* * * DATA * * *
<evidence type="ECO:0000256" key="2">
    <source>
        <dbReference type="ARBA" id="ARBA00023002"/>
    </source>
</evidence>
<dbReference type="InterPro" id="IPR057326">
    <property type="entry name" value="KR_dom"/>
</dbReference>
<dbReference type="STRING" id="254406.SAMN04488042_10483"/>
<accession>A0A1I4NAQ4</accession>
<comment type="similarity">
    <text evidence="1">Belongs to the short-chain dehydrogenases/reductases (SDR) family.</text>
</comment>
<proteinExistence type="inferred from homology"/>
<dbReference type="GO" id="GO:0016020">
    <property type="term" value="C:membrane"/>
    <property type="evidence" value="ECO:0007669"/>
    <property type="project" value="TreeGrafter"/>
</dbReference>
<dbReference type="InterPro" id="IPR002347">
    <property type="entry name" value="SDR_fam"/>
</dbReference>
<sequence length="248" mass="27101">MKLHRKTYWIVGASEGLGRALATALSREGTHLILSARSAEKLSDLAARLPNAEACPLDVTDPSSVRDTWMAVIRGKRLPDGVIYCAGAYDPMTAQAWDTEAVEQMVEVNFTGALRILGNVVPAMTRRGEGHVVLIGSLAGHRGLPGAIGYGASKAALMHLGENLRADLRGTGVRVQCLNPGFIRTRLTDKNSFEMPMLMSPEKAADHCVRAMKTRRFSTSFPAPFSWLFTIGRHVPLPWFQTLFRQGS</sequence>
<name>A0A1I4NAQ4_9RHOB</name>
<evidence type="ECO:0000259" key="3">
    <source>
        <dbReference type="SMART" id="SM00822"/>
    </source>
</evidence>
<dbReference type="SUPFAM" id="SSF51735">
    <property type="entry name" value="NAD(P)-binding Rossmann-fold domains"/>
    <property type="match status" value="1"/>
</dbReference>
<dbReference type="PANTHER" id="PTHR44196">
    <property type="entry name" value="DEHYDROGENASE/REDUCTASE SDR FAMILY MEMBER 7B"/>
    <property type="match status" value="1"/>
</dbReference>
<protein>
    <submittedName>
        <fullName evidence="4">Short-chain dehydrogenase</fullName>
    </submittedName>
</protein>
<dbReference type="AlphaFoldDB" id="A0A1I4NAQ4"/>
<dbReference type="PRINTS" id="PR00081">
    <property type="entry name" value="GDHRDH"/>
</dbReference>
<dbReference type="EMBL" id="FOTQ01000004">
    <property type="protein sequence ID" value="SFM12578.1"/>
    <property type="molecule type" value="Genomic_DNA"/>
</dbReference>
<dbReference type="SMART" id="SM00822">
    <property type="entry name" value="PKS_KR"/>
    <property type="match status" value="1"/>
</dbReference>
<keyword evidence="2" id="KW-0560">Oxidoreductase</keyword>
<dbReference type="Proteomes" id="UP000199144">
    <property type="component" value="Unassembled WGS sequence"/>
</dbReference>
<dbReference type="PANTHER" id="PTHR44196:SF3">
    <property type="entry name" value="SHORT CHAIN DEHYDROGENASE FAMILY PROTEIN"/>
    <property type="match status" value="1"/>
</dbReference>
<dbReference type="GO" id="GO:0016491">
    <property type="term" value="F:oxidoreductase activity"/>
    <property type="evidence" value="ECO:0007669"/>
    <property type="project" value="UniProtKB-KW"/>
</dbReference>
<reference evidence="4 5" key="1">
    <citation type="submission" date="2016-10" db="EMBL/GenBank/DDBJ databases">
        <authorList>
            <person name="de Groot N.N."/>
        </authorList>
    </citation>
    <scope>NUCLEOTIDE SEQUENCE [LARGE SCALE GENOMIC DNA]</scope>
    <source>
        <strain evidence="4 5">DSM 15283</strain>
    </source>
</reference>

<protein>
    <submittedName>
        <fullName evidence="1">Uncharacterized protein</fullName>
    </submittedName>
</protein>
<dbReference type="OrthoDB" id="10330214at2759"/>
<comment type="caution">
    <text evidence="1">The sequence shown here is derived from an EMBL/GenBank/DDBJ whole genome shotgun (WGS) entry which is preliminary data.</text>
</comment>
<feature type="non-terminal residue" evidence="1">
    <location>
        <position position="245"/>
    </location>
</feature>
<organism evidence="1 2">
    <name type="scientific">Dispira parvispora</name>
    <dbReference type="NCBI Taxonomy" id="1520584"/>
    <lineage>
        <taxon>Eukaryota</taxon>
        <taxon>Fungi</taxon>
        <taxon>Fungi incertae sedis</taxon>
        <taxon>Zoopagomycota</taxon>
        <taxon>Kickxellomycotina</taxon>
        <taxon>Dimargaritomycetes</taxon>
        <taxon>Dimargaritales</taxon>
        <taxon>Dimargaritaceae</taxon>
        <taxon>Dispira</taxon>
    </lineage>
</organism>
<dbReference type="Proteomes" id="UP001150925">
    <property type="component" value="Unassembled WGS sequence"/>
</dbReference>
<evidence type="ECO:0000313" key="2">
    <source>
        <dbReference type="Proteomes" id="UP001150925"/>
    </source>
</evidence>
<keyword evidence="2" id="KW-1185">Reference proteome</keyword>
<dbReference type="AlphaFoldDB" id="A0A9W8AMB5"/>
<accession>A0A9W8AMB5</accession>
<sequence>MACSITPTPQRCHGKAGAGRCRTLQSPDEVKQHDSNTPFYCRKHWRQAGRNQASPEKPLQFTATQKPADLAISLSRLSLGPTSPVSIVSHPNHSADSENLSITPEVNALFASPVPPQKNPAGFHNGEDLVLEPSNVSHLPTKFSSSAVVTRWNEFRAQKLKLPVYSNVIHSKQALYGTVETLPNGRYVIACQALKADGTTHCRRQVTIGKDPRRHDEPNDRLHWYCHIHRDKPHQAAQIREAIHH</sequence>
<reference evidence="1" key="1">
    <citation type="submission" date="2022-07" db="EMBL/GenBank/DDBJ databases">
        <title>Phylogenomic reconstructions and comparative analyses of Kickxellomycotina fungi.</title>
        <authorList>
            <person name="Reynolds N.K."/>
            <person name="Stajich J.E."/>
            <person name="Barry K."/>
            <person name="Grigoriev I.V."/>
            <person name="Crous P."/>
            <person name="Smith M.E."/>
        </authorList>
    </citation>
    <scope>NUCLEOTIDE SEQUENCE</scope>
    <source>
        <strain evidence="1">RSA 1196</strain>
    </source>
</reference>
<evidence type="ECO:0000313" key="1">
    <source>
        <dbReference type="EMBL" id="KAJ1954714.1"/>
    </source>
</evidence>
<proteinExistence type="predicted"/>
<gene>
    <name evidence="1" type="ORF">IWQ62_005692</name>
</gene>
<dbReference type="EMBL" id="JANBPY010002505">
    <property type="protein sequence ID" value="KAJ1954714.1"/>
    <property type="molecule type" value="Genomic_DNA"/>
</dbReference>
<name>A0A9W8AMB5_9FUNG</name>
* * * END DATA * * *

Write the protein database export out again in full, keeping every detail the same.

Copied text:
<evidence type="ECO:0000256" key="2">
    <source>
        <dbReference type="ARBA" id="ARBA00023002"/>
    </source>
</evidence>
<dbReference type="InterPro" id="IPR057326">
    <property type="entry name" value="KR_dom"/>
</dbReference>
<dbReference type="STRING" id="254406.SAMN04488042_10483"/>
<accession>A0A1I4NAQ4</accession>
<comment type="similarity">
    <text evidence="1">Belongs to the short-chain dehydrogenases/reductases (SDR) family.</text>
</comment>
<proteinExistence type="inferred from homology"/>
<dbReference type="GO" id="GO:0016020">
    <property type="term" value="C:membrane"/>
    <property type="evidence" value="ECO:0007669"/>
    <property type="project" value="TreeGrafter"/>
</dbReference>
<dbReference type="InterPro" id="IPR002347">
    <property type="entry name" value="SDR_fam"/>
</dbReference>
<sequence length="248" mass="27101">MKLHRKTYWIVGASEGLGRALATALSREGTHLILSARSAEKLSDLAARLPNAEACPLDVTDPSSVRDTWMAVIRGKRLPDGVIYCAGAYDPMTAQAWDTEAVEQMVEVNFTGALRILGNVVPAMTRRGEGHVVLIGSLAGHRGLPGAIGYGASKAALMHLGENLRADLRGTGVRVQCLNPGFIRTRLTDKNSFEMPMLMSPEKAADHCVRAMKTRRFSTSFPAPFSWLFTIGRHVPLPWFQTLFRQGS</sequence>
<name>A0A1I4NAQ4_9RHOB</name>
<evidence type="ECO:0000259" key="3">
    <source>
        <dbReference type="SMART" id="SM00822"/>
    </source>
</evidence>
<dbReference type="SUPFAM" id="SSF51735">
    <property type="entry name" value="NAD(P)-binding Rossmann-fold domains"/>
    <property type="match status" value="1"/>
</dbReference>
<dbReference type="PANTHER" id="PTHR44196">
    <property type="entry name" value="DEHYDROGENASE/REDUCTASE SDR FAMILY MEMBER 7B"/>
    <property type="match status" value="1"/>
</dbReference>
<protein>
    <submittedName>
        <fullName evidence="4">Short-chain dehydrogenase</fullName>
    </submittedName>
</protein>
<dbReference type="AlphaFoldDB" id="A0A1I4NAQ4"/>
<dbReference type="PRINTS" id="PR00081">
    <property type="entry name" value="GDHRDH"/>
</dbReference>
<dbReference type="EMBL" id="FOTQ01000004">
    <property type="protein sequence ID" value="SFM12578.1"/>
    <property type="molecule type" value="Genomic_DNA"/>
</dbReference>
<dbReference type="SMART" id="SM00822">
    <property type="entry name" value="PKS_KR"/>
    <property type="match status" value="1"/>
</dbReference>
<keyword evidence="2" id="KW-0560">Oxidoreductase</keyword>
<dbReference type="Proteomes" id="UP000199144">
    <property type="component" value="Unassembled WGS sequence"/>
</dbReference>
<dbReference type="PANTHER" id="PTHR44196:SF3">
    <property type="entry name" value="SHORT CHAIN DEHYDROGENASE FAMILY PROTEIN"/>
    <property type="match status" value="1"/>
</dbReference>
<dbReference type="GO" id="GO:0016491">
    <property type="term" value="F:oxidoreductase activity"/>
    <property type="evidence" value="ECO:0007669"/>
    <property type="project" value="UniProtKB-KW"/>
</dbReference>
<reference evidence="4 5" key="1">
    <citation type="submission" date="2016-10" db="EMBL/GenBank/DDBJ databases">
        <authorList>
            <person name="de Groot N.N."/>
        </authorList>
    </citation>
    <scope>NUCLEOTIDE SEQUENCE [LARGE SCALE GENOMIC DNA]</scope>
    <source>
        <strain evidence="4 5">DSM 15283</strain>
    </source>
</reference>

<protein>
    <submittedName>
        <fullName evidence="1">Uncharacterized protein</fullName>
    </submittedName>
</protein>
<dbReference type="OrthoDB" id="10330214at2759"/>
<comment type="caution">
    <text evidence="1">The sequence shown here is derived from an EMBL/GenBank/DDBJ whole genome shotgun (WGS) entry which is preliminary data.</text>
</comment>
<feature type="non-terminal residue" evidence="1">
    <location>
        <position position="245"/>
    </location>
</feature>
<organism evidence="1 2">
    <name type="scientific">Dispira parvispora</name>
    <dbReference type="NCBI Taxonomy" id="1520584"/>
    <lineage>
        <taxon>Eukaryota</taxon>
        <taxon>Fungi</taxon>
        <taxon>Fungi incertae sedis</taxon>
        <taxon>Zoopagomycota</taxon>
        <taxon>Kickxellomycotina</taxon>
        <taxon>Dimargaritomycetes</taxon>
        <taxon>Dimargaritales</taxon>
        <taxon>Dimargaritaceae</taxon>
        <taxon>Dispira</taxon>
    </lineage>
</organism>
<dbReference type="Proteomes" id="UP001150925">
    <property type="component" value="Unassembled WGS sequence"/>
</dbReference>
<evidence type="ECO:0000313" key="2">
    <source>
        <dbReference type="Proteomes" id="UP001150925"/>
    </source>
</evidence>
<keyword evidence="2" id="KW-1185">Reference proteome</keyword>
<dbReference type="AlphaFoldDB" id="A0A9W8AMB5"/>
<accession>A0A9W8AMB5</accession>
<sequence>MACSITPTPQRCHGKAGAGRCRTLQSPDEVKQHDSNTPFYCRKHWRQAGRNQASPEKPLQFTATQKPADLAISLSRLSLGPTSPVSIVSHPNHSADSENLSITPEVNALFASPVPPQKNPAGFHNGEDLVLEPSNVSHLPTKFSSSAVVTRWNEFRAQKLKLPVYSNVIHSKQALYGTVETLPNGRYVIACQALKADGTTHCRRQVTIGKDPRRHDEPNDRLHWYCHIHRDKPHQAAQIREAIHH</sequence>
<reference evidence="1" key="1">
    <citation type="submission" date="2022-07" db="EMBL/GenBank/DDBJ databases">
        <title>Phylogenomic reconstructions and comparative analyses of Kickxellomycotina fungi.</title>
        <authorList>
            <person name="Reynolds N.K."/>
            <person name="Stajich J.E."/>
            <person name="Barry K."/>
            <person name="Grigoriev I.V."/>
            <person name="Crous P."/>
            <person name="Smith M.E."/>
        </authorList>
    </citation>
    <scope>NUCLEOTIDE SEQUENCE</scope>
    <source>
        <strain evidence="1">RSA 1196</strain>
    </source>
</reference>
<evidence type="ECO:0000313" key="1">
    <source>
        <dbReference type="EMBL" id="KAJ1954714.1"/>
    </source>
</evidence>
<proteinExistence type="predicted"/>
<gene>
    <name evidence="1" type="ORF">IWQ62_005692</name>
</gene>
<dbReference type="EMBL" id="JANBPY010002505">
    <property type="protein sequence ID" value="KAJ1954714.1"/>
    <property type="molecule type" value="Genomic_DNA"/>
</dbReference>
<name>A0A9W8AMB5_9FUNG</name>